These are interesting times for IT pros. The pressure is on to assess how their company’s tech is running and what deployment model will be best going forward. And they are inundated with claims that a) public cloud is best for everything, b) a mix of public and private resources is best, c) stark, bare metal is faster than cloud, d) co=location is cheapest  once you have a grip on your workload … the list goes on. As is usually the case, the truth is somewhere in the middle of that scrum.

Tapjoy, a mobile app marketing firm based in San Francisco, did its due diligence and decided to move a big chunk of its workload from bare-metal servers running at SoftLayer(s IBM) to OpenStack — but to OpenStack managed for it by Metacloud.

Here’s the thing, according to Tapjoy Head of Operations Wes Jossey (pictured above) who manages devops for the San Francisco-based company:…

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Software Entrepreneurs Must Go Mobile-First Or Die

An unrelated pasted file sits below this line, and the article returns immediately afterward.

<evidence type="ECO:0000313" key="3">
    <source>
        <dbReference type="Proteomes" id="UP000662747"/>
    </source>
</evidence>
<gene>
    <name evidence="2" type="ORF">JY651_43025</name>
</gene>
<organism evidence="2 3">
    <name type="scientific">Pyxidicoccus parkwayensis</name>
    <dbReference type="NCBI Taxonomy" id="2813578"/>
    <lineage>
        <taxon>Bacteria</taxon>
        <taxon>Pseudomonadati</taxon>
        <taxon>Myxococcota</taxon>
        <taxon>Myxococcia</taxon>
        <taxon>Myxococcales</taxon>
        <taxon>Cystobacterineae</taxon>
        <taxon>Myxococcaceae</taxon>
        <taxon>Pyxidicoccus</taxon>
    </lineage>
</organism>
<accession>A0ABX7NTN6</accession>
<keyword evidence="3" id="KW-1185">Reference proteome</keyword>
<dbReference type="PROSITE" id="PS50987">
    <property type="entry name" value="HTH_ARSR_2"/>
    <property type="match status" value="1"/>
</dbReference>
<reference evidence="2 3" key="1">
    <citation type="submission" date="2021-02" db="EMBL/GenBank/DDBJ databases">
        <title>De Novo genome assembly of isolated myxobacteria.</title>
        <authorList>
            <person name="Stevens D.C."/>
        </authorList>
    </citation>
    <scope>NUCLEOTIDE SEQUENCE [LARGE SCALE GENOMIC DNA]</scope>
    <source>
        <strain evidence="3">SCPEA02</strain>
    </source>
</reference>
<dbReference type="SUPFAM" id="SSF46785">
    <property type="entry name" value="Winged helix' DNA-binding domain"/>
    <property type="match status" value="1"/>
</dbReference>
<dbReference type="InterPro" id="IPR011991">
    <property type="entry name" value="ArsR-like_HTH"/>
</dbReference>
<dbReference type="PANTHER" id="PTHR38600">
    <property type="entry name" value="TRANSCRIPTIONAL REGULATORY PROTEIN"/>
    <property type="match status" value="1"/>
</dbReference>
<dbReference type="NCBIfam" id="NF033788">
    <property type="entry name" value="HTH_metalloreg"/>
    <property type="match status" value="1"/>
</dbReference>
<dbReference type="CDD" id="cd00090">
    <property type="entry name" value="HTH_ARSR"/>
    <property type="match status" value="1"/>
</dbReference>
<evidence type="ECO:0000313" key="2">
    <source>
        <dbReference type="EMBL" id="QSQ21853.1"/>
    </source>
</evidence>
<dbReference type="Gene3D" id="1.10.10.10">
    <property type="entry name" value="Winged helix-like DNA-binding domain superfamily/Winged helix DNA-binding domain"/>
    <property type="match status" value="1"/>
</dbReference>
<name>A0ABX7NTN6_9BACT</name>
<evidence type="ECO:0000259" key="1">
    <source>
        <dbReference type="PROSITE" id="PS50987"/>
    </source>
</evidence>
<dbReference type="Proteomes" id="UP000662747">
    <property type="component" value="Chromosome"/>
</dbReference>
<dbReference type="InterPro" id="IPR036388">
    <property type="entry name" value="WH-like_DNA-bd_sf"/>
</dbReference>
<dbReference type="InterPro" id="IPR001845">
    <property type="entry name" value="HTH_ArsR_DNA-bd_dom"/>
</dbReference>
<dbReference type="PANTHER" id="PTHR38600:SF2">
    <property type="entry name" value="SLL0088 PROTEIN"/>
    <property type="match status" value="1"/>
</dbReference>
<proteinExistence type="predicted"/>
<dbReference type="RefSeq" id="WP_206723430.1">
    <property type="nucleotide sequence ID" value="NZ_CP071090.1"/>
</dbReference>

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Pete (@pc0):

Mobile has long been the catch cry for startup and enterprise Business Technology experts alike. This article originally from TechCrunch gives a very well prioritised list of how and why with examples.

Originally posted on TechCrunch:

Editor’s note: Roger Lee is a general partner with Battery Ventures

Seven years ago when the iPhone was first introduced, smartphones were a novelty. Now they’re the default method of computing for most people. As of late last year, Americans spent 34 hours a month on their mobile devices, compared with just 27 hours accessing the web via a computer, according to Nielsen.

This mobile-first mindset has also deeply permeated the enterprise. Some 95 percent of knowledge workers own smartphones, and they reach for them first to do all kinds of tasks – from email and document sharing/management to meeting planning and videoconferencing.